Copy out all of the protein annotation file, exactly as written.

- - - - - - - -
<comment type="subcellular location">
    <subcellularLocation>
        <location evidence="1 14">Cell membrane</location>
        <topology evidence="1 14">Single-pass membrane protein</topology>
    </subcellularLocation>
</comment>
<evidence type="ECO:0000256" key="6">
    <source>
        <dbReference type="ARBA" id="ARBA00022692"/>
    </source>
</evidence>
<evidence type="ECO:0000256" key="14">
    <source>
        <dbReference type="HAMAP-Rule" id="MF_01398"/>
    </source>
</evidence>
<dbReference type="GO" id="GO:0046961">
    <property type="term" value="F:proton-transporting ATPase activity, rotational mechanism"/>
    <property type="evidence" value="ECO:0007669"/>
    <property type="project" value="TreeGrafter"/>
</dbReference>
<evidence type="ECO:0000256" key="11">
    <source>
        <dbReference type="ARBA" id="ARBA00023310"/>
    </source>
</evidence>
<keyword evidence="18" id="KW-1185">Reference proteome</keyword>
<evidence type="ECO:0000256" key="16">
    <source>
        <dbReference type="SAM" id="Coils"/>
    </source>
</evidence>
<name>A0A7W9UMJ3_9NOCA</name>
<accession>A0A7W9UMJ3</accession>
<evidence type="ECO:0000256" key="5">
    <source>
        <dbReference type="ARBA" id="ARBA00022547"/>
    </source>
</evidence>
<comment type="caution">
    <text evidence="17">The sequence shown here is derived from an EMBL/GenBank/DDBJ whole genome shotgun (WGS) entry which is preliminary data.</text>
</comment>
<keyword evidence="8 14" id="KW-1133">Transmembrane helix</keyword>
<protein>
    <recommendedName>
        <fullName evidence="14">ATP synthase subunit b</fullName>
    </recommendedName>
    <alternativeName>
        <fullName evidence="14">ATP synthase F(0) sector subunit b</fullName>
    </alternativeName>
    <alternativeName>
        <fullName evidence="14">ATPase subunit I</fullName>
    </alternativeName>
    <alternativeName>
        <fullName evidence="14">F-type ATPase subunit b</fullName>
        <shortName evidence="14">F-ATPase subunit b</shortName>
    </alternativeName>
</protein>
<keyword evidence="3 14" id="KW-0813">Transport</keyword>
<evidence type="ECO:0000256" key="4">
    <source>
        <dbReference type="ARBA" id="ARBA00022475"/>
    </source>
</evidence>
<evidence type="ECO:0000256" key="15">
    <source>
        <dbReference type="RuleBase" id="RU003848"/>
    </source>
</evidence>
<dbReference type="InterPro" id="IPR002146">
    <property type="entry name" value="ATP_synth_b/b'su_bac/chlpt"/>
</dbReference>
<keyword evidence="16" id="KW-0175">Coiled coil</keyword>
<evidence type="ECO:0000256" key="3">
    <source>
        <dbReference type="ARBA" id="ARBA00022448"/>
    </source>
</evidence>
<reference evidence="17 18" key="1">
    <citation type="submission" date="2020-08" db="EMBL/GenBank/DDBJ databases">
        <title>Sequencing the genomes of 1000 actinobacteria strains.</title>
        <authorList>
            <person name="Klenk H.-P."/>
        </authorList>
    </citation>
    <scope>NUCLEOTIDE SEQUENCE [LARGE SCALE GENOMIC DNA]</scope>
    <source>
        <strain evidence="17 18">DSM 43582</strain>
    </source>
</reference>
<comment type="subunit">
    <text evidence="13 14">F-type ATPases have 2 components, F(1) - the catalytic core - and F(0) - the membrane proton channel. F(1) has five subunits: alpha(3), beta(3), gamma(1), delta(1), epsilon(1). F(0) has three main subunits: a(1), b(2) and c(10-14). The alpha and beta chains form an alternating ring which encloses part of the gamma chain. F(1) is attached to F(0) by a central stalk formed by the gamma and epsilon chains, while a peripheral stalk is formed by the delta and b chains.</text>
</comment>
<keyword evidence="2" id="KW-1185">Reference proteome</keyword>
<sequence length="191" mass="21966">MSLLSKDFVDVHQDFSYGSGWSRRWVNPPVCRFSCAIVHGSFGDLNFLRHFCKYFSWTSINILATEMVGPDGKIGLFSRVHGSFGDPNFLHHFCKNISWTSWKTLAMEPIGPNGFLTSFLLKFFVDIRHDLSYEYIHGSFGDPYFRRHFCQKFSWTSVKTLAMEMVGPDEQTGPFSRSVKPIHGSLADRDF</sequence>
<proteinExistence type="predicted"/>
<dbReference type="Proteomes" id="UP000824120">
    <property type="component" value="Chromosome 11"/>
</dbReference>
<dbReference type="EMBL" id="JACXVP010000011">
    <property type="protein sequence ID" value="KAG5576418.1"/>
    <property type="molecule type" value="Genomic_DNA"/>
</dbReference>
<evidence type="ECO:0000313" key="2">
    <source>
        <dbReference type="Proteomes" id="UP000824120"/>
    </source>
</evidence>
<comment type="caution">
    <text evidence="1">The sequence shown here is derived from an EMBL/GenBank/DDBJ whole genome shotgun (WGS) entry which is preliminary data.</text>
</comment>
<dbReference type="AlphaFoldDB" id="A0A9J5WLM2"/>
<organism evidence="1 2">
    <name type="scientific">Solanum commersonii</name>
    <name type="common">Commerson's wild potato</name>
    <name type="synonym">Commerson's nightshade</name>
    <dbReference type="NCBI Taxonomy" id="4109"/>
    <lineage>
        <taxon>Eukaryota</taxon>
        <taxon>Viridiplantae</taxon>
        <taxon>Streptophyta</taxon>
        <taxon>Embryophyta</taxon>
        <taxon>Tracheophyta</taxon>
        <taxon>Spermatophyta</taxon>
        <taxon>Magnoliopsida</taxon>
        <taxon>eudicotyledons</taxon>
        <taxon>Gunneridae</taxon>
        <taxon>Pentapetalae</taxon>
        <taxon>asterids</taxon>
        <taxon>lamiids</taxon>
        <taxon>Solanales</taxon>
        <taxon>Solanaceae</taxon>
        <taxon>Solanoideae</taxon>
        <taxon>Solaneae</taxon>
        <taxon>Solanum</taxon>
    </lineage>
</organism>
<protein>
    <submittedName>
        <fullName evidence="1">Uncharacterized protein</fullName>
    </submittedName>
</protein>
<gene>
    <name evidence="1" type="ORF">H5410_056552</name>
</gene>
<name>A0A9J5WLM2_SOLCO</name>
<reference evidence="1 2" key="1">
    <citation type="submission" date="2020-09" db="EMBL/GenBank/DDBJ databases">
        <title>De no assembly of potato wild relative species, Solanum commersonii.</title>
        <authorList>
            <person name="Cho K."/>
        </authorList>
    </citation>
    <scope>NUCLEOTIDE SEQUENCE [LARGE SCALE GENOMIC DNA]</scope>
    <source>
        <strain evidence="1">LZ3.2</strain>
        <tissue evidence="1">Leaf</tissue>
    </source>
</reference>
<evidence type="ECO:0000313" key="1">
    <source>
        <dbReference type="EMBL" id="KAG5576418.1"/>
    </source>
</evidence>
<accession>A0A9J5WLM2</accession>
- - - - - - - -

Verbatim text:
<comment type="subcellular location">
    <subcellularLocation>
        <location evidence="1 14">Cell membrane</location>
        <topology evidence="1 14">Single-pass membrane protein</topology>
    </subcellularLocation>
</comment>
<evidence type="ECO:0000256" key="6">
    <source>
        <dbReference type="ARBA" id="ARBA00022692"/>
    </source>
</evidence>
<evidence type="ECO:0000256" key="14">
    <source>
        <dbReference type="HAMAP-Rule" id="MF_01398"/>
    </source>
</evidence>
<dbReference type="GO" id="GO:0046961">
    <property type="term" value="F:proton-transporting ATPase activity, rotational mechanism"/>
    <property type="evidence" value="ECO:0007669"/>
    <property type="project" value="TreeGrafter"/>
</dbReference>
<evidence type="ECO:0000256" key="11">
    <source>
        <dbReference type="ARBA" id="ARBA00023310"/>
    </source>
</evidence>
<keyword evidence="18" id="KW-1185">Reference proteome</keyword>
<evidence type="ECO:0000256" key="16">
    <source>
        <dbReference type="SAM" id="Coils"/>
    </source>
</evidence>
<name>A0A7W9UMJ3_9NOCA</name>
<accession>A0A7W9UMJ3</accession>
<evidence type="ECO:0000256" key="5">
    <source>
        <dbReference type="ARBA" id="ARBA00022547"/>
    </source>
</evidence>
<comment type="caution">
    <text evidence="17">The sequence shown here is derived from an EMBL/GenBank/DDBJ whole genome shotgun (WGS) entry which is preliminary data.</text>
</comment>
<keyword evidence="8 14" id="KW-1133">Transmembrane helix</keyword>
<protein>
    <recommendedName>
        <fullName evidence="14">ATP synthase subunit b</fullName>
    </recommendedName>
    <alternativeName>
        <fullName evidence="14">ATP synthase F(0) sector subunit b</fullName>
    </alternativeName>
    <alternativeName>
        <fullName evidence="14">ATPase subunit I</fullName>
    </alternativeName>
    <alternativeName>
        <fullName evidence="14">F-type ATPase subunit b</fullName>
        <shortName evidence="14">F-ATPase subunit b</shortName>
    </alternativeName>
</protein>
<keyword evidence="3 14" id="KW-0813">Transport</keyword>
<evidence type="ECO:0000256" key="4">
    <source>
        <dbReference type="ARBA" id="ARBA00022475"/>
    </source>
</evidence>
<evidence type="ECO:0000256" key="15">
    <source>
        <dbReference type="RuleBase" id="RU003848"/>
    </source>
</evidence>
<dbReference type="InterPro" id="IPR002146">
    <property type="entry name" value="ATP_synth_b/b'su_bac/chlpt"/>
</dbReference>
<keyword evidence="16" id="KW-0175">Coiled coil</keyword>
<evidence type="ECO:0000256" key="3">
    <source>
        <dbReference type="ARBA" id="ARBA00022448"/>
    </source>
</evidence>
<reference evidence="17 18" key="1">
    <citation type="submission" date="2020-08" db="EMBL/GenBank/DDBJ databases">
        <title>Sequencing the genomes of 1000 actinobacteria strains.</title>
        <authorList>
            <person name="Klenk H.-P."/>
        </authorList>
    </citation>
    <scope>NUCLEOTIDE SEQUENCE [LARGE SCALE GENOMIC DNA]</scope>
    <source>
        <strain evidence="17 18">DSM 43582</strain>
    </source>
</reference>
<comment type="subunit">
    <text evidence="13 14">F-type ATPases have 2 components, F(1) - the catalytic core - and F(0) - the membrane proton channel. F(1) has five subunits: alpha(3), beta(3), gamma(1), delta(1), epsilon(1). F(0) has three main subunits: a(1), b(2) and c(10-14). The alpha and beta chains form an alternating ring which encloses part of the gamma chain. F(1) is attached to F(0) by a central stalk formed by the gamma and epsilon chains, while a peripheral stalk is formed by the delta and b chains.</text>
</comment>
<keyword evidence="2" id="KW-1185">Reference proteome</keyword>
<sequence length="191" mass="21966">MSLLSKDFVDVHQDFSYGSGWSRRWVNPPVCRFSCAIVHGSFGDLNFLRHFCKYFSWTSINILATEMVGPDGKIGLFSRVHGSFGDPNFLHHFCKNISWTSWKTLAMEPIGPNGFLTSFLLKFFVDIRHDLSYEYIHGSFGDPYFRRHFCQKFSWTSVKTLAMEMVGPDEQTGPFSRSVKPIHGSLADRDF</sequence>
<proteinExistence type="predicted"/>
<dbReference type="Proteomes" id="UP000824120">
    <property type="component" value="Chromosome 11"/>
</dbReference>
<dbReference type="EMBL" id="JACXVP010000011">
    <property type="protein sequence ID" value="KAG5576418.1"/>
    <property type="molecule type" value="Genomic_DNA"/>
</dbReference>
<evidence type="ECO:0000313" key="2">
    <source>
        <dbReference type="Proteomes" id="UP000824120"/>
    </source>
</evidence>
<comment type="caution">
    <text evidence="1">The sequence shown here is derived from an EMBL/GenBank/DDBJ whole genome shotgun (WGS) entry which is preliminary data.</text>
</comment>
<dbReference type="AlphaFoldDB" id="A0A9J5WLM2"/>
<organism evidence="1 2">
    <name type="scientific">Solanum commersonii</name>
    <name type="common">Commerson's wild potato</name>
    <name type="synonym">Commerson's nightshade</name>
    <dbReference type="NCBI Taxonomy" id="4109"/>
    <lineage>
        <taxon>Eukaryota</taxon>
        <taxon>Viridiplantae</taxon>
        <taxon>Streptophyta</taxon>
        <taxon>Embryophyta</taxon>
        <taxon>Tracheophyta</taxon>
        <taxon>Spermatophyta</taxon>
        <taxon>Magnoliopsida</taxon>
        <taxon>eudicotyledons</taxon>
        <taxon>Gunneridae</taxon>
        <taxon>Pentapetalae</taxon>
        <taxon>asterids</taxon>
        <taxon>lamiids</taxon>
        <taxon>Solanales</taxon>
        <taxon>Solanaceae</taxon>
        <taxon>Solanoideae</taxon>
        <taxon>Solaneae</taxon>
        <taxon>Solanum</taxon>
    </lineage>
</organism>
<protein>
    <submittedName>
        <fullName evidence="1">Uncharacterized protein</fullName>
    </submittedName>
</protein>
<gene>
    <name evidence="1" type="ORF">H5410_056552</name>
</gene>
<name>A0A9J5WLM2_SOLCO</name>
<reference evidence="1 2" key="1">
    <citation type="submission" date="2020-09" db="EMBL/GenBank/DDBJ databases">
        <title>De no assembly of potato wild relative species, Solanum commersonii.</title>
        <authorList>
            <person name="Cho K."/>
        </authorList>
    </citation>
    <scope>NUCLEOTIDE SEQUENCE [LARGE SCALE GENOMIC DNA]</scope>
    <source>
        <strain evidence="1">LZ3.2</strain>
        <tissue evidence="1">Leaf</tissue>
    </source>
</reference>
<evidence type="ECO:0000313" key="1">
    <source>
        <dbReference type="EMBL" id="KAG5576418.1"/>
    </source>
</evidence>
<accession>A0A9J5WLM2</accession>